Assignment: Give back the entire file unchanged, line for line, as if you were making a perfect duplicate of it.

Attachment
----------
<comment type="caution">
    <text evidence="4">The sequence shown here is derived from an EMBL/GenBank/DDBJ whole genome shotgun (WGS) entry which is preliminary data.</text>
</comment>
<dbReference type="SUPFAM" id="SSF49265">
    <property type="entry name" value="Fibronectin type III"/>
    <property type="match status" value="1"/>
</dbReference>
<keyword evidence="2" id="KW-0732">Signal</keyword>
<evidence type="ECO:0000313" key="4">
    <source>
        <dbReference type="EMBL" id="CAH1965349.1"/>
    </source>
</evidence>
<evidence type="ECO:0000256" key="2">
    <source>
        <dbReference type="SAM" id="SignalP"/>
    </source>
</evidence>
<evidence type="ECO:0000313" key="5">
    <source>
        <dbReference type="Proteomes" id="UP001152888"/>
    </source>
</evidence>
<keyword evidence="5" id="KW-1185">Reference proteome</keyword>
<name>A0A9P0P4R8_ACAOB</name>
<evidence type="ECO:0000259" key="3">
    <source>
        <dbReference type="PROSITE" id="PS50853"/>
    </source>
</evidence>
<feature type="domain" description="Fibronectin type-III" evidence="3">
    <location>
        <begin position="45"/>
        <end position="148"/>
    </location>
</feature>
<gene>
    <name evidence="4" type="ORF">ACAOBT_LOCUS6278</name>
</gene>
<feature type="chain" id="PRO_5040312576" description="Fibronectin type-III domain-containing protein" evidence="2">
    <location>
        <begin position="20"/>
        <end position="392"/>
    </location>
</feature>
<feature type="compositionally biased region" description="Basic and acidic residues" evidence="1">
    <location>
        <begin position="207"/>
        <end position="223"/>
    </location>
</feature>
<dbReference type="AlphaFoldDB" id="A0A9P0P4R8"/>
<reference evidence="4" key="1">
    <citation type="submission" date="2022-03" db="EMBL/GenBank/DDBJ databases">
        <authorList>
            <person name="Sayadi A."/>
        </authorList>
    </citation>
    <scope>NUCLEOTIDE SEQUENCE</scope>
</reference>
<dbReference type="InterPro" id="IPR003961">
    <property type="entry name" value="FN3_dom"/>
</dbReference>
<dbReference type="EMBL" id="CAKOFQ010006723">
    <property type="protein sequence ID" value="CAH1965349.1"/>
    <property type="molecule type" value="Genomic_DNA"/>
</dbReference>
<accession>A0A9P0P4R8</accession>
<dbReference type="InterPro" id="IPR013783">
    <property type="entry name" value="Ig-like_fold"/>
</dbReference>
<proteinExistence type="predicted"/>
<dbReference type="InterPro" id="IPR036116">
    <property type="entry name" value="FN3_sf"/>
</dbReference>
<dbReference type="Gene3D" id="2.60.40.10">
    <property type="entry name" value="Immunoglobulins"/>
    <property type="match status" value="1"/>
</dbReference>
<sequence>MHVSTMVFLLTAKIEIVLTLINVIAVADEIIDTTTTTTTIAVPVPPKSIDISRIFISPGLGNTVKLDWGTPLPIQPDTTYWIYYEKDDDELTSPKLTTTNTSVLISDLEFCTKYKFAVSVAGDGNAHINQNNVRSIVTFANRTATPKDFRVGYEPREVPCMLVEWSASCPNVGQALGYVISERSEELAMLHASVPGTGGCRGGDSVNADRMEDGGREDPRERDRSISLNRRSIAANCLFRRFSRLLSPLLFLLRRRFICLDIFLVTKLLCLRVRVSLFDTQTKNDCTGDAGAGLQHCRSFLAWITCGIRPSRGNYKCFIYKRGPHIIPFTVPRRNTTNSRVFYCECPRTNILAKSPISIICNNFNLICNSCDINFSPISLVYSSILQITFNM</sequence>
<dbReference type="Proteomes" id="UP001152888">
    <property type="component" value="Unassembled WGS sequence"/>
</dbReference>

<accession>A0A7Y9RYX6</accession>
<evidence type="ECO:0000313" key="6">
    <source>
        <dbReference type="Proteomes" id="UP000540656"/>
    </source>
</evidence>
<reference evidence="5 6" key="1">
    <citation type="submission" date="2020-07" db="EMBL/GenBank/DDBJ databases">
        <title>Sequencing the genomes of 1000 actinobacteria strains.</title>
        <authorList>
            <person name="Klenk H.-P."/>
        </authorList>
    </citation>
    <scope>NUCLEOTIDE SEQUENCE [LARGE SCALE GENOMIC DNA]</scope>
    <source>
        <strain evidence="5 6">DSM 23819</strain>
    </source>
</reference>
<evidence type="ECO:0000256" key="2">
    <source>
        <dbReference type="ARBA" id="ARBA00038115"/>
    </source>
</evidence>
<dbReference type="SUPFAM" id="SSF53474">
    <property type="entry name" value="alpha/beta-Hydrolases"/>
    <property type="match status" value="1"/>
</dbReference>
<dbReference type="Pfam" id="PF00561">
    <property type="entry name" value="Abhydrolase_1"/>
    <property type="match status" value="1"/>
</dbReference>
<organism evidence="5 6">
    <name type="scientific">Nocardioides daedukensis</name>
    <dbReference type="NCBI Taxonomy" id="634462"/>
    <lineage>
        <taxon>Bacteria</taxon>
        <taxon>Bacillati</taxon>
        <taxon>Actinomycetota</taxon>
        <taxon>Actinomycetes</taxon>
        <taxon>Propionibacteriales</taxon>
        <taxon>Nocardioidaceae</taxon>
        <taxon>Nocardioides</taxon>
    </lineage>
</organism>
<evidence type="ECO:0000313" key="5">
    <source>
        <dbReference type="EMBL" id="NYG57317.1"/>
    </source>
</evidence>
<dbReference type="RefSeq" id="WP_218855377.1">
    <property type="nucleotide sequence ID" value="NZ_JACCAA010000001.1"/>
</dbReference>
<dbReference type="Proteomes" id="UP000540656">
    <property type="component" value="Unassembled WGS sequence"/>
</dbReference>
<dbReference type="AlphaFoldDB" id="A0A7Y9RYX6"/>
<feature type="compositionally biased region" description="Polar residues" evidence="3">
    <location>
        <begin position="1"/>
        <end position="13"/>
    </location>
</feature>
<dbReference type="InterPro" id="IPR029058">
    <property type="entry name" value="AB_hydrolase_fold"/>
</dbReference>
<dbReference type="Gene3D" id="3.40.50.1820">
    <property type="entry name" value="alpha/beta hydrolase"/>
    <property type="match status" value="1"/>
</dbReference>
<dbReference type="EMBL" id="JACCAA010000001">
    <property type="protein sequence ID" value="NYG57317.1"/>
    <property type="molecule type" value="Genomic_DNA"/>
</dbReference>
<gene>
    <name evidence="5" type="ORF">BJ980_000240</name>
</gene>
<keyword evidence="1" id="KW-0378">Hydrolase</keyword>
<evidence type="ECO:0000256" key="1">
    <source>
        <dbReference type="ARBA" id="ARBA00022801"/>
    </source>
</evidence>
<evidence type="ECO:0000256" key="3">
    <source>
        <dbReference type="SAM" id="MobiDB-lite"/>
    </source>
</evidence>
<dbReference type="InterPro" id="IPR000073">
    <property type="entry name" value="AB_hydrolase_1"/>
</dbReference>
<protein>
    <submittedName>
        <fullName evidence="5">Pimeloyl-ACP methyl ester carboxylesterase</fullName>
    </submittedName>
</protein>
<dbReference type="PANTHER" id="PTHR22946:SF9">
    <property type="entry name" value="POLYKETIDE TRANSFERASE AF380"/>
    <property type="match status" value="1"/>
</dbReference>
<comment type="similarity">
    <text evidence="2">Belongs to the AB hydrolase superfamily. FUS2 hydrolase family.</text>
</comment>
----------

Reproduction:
<comment type="caution">
    <text evidence="4">The sequence shown here is derived from an EMBL/GenBank/DDBJ whole genome shotgun (WGS) entry which is preliminary data.</text>
</comment>
<dbReference type="SUPFAM" id="SSF49265">
    <property type="entry name" value="Fibronectin type III"/>
    <property type="match status" value="1"/>
</dbReference>
<keyword evidence="2" id="KW-0732">Signal</keyword>
<evidence type="ECO:0000313" key="4">
    <source>
        <dbReference type="EMBL" id="CAH1965349.1"/>
    </source>
</evidence>
<evidence type="ECO:0000256" key="2">
    <source>
        <dbReference type="SAM" id="SignalP"/>
    </source>
</evidence>
<evidence type="ECO:0000313" key="5">
    <source>
        <dbReference type="Proteomes" id="UP001152888"/>
    </source>
</evidence>
<keyword evidence="5" id="KW-1185">Reference proteome</keyword>
<name>A0A9P0P4R8_ACAOB</name>
<evidence type="ECO:0000259" key="3">
    <source>
        <dbReference type="PROSITE" id="PS50853"/>
    </source>
</evidence>
<feature type="domain" description="Fibronectin type-III" evidence="3">
    <location>
        <begin position="45"/>
        <end position="148"/>
    </location>
</feature>
<gene>
    <name evidence="4" type="ORF">ACAOBT_LOCUS6278</name>
</gene>
<feature type="chain" id="PRO_5040312576" description="Fibronectin type-III domain-containing protein" evidence="2">
    <location>
        <begin position="20"/>
        <end position="392"/>
    </location>
</feature>
<feature type="compositionally biased region" description="Basic and acidic residues" evidence="1">
    <location>
        <begin position="207"/>
        <end position="223"/>
    </location>
</feature>
<dbReference type="AlphaFoldDB" id="A0A9P0P4R8"/>
<reference evidence="4" key="1">
    <citation type="submission" date="2022-03" db="EMBL/GenBank/DDBJ databases">
        <authorList>
            <person name="Sayadi A."/>
        </authorList>
    </citation>
    <scope>NUCLEOTIDE SEQUENCE</scope>
</reference>
<dbReference type="InterPro" id="IPR003961">
    <property type="entry name" value="FN3_dom"/>
</dbReference>
<dbReference type="EMBL" id="CAKOFQ010006723">
    <property type="protein sequence ID" value="CAH1965349.1"/>
    <property type="molecule type" value="Genomic_DNA"/>
</dbReference>
<accession>A0A9P0P4R8</accession>
<dbReference type="InterPro" id="IPR013783">
    <property type="entry name" value="Ig-like_fold"/>
</dbReference>
<proteinExistence type="predicted"/>
<dbReference type="InterPro" id="IPR036116">
    <property type="entry name" value="FN3_sf"/>
</dbReference>
<dbReference type="Gene3D" id="2.60.40.10">
    <property type="entry name" value="Immunoglobulins"/>
    <property type="match status" value="1"/>
</dbReference>
<sequence>MHVSTMVFLLTAKIEIVLTLINVIAVADEIIDTTTTTTTIAVPVPPKSIDISRIFISPGLGNTVKLDWGTPLPIQPDTTYWIYYEKDDDELTSPKLTTTNTSVLISDLEFCTKYKFAVSVAGDGNAHINQNNVRSIVTFANRTATPKDFRVGYEPREVPCMLVEWSASCPNVGQALGYVISERSEELAMLHASVPGTGGCRGGDSVNADRMEDGGREDPRERDRSISLNRRSIAANCLFRRFSRLLSPLLFLLRRRFICLDIFLVTKLLCLRVRVSLFDTQTKNDCTGDAGAGLQHCRSFLAWITCGIRPSRGNYKCFIYKRGPHIIPFTVPRRNTTNSRVFYCECPRTNILAKSPISIICNNFNLICNSCDINFSPISLVYSSILQITFNM</sequence>
<dbReference type="Proteomes" id="UP001152888">
    <property type="component" value="Unassembled WGS sequence"/>
</dbReference>

<accession>A0A7Y9RYX6</accession>
<evidence type="ECO:0000313" key="6">
    <source>
        <dbReference type="Proteomes" id="UP000540656"/>
    </source>
</evidence>
<reference evidence="5 6" key="1">
    <citation type="submission" date="2020-07" db="EMBL/GenBank/DDBJ databases">
        <title>Sequencing the genomes of 1000 actinobacteria strains.</title>
        <authorList>
            <person name="Klenk H.-P."/>
        </authorList>
    </citation>
    <scope>NUCLEOTIDE SEQUENCE [LARGE SCALE GENOMIC DNA]</scope>
    <source>
        <strain evidence="5 6">DSM 23819</strain>
    </source>
</reference>
<evidence type="ECO:0000256" key="2">
    <source>
        <dbReference type="ARBA" id="ARBA00038115"/>
    </source>
</evidence>
<dbReference type="SUPFAM" id="SSF53474">
    <property type="entry name" value="alpha/beta-Hydrolases"/>
    <property type="match status" value="1"/>
</dbReference>
<dbReference type="Pfam" id="PF00561">
    <property type="entry name" value="Abhydrolase_1"/>
    <property type="match status" value="1"/>
</dbReference>
<organism evidence="5 6">
    <name type="scientific">Nocardioides daedukensis</name>
    <dbReference type="NCBI Taxonomy" id="634462"/>
    <lineage>
        <taxon>Bacteria</taxon>
        <taxon>Bacillati</taxon>
        <taxon>Actinomycetota</taxon>
        <taxon>Actinomycetes</taxon>
        <taxon>Propionibacteriales</taxon>
        <taxon>Nocardioidaceae</taxon>
        <taxon>Nocardioides</taxon>
    </lineage>
</organism>
<evidence type="ECO:0000313" key="5">
    <source>
        <dbReference type="EMBL" id="NYG57317.1"/>
    </source>
</evidence>
<dbReference type="RefSeq" id="WP_218855377.1">
    <property type="nucleotide sequence ID" value="NZ_JACCAA010000001.1"/>
</dbReference>
<dbReference type="Proteomes" id="UP000540656">
    <property type="component" value="Unassembled WGS sequence"/>
</dbReference>
<dbReference type="AlphaFoldDB" id="A0A7Y9RYX6"/>
<feature type="compositionally biased region" description="Polar residues" evidence="3">
    <location>
        <begin position="1"/>
        <end position="13"/>
    </location>
</feature>
<dbReference type="InterPro" id="IPR029058">
    <property type="entry name" value="AB_hydrolase_fold"/>
</dbReference>
<dbReference type="Gene3D" id="3.40.50.1820">
    <property type="entry name" value="alpha/beta hydrolase"/>
    <property type="match status" value="1"/>
</dbReference>
<dbReference type="EMBL" id="JACCAA010000001">
    <property type="protein sequence ID" value="NYG57317.1"/>
    <property type="molecule type" value="Genomic_DNA"/>
</dbReference>
<gene>
    <name evidence="5" type="ORF">BJ980_000240</name>
</gene>
<keyword evidence="1" id="KW-0378">Hydrolase</keyword>
<evidence type="ECO:0000256" key="1">
    <source>
        <dbReference type="ARBA" id="ARBA00022801"/>
    </source>
</evidence>
<evidence type="ECO:0000256" key="3">
    <source>
        <dbReference type="SAM" id="MobiDB-lite"/>
    </source>
</evidence>
<dbReference type="InterPro" id="IPR000073">
    <property type="entry name" value="AB_hydrolase_1"/>
</dbReference>
<protein>
    <submittedName>
        <fullName evidence="5">Pimeloyl-ACP methyl ester carboxylesterase</fullName>
    </submittedName>
</protein>
<dbReference type="PANTHER" id="PTHR22946:SF9">
    <property type="entry name" value="POLYKETIDE TRANSFERASE AF380"/>
    <property type="match status" value="1"/>
</dbReference>
<comment type="similarity">
    <text evidence="2">Belongs to the AB hydrolase superfamily. FUS2 hydrolase family.</text>
</comment>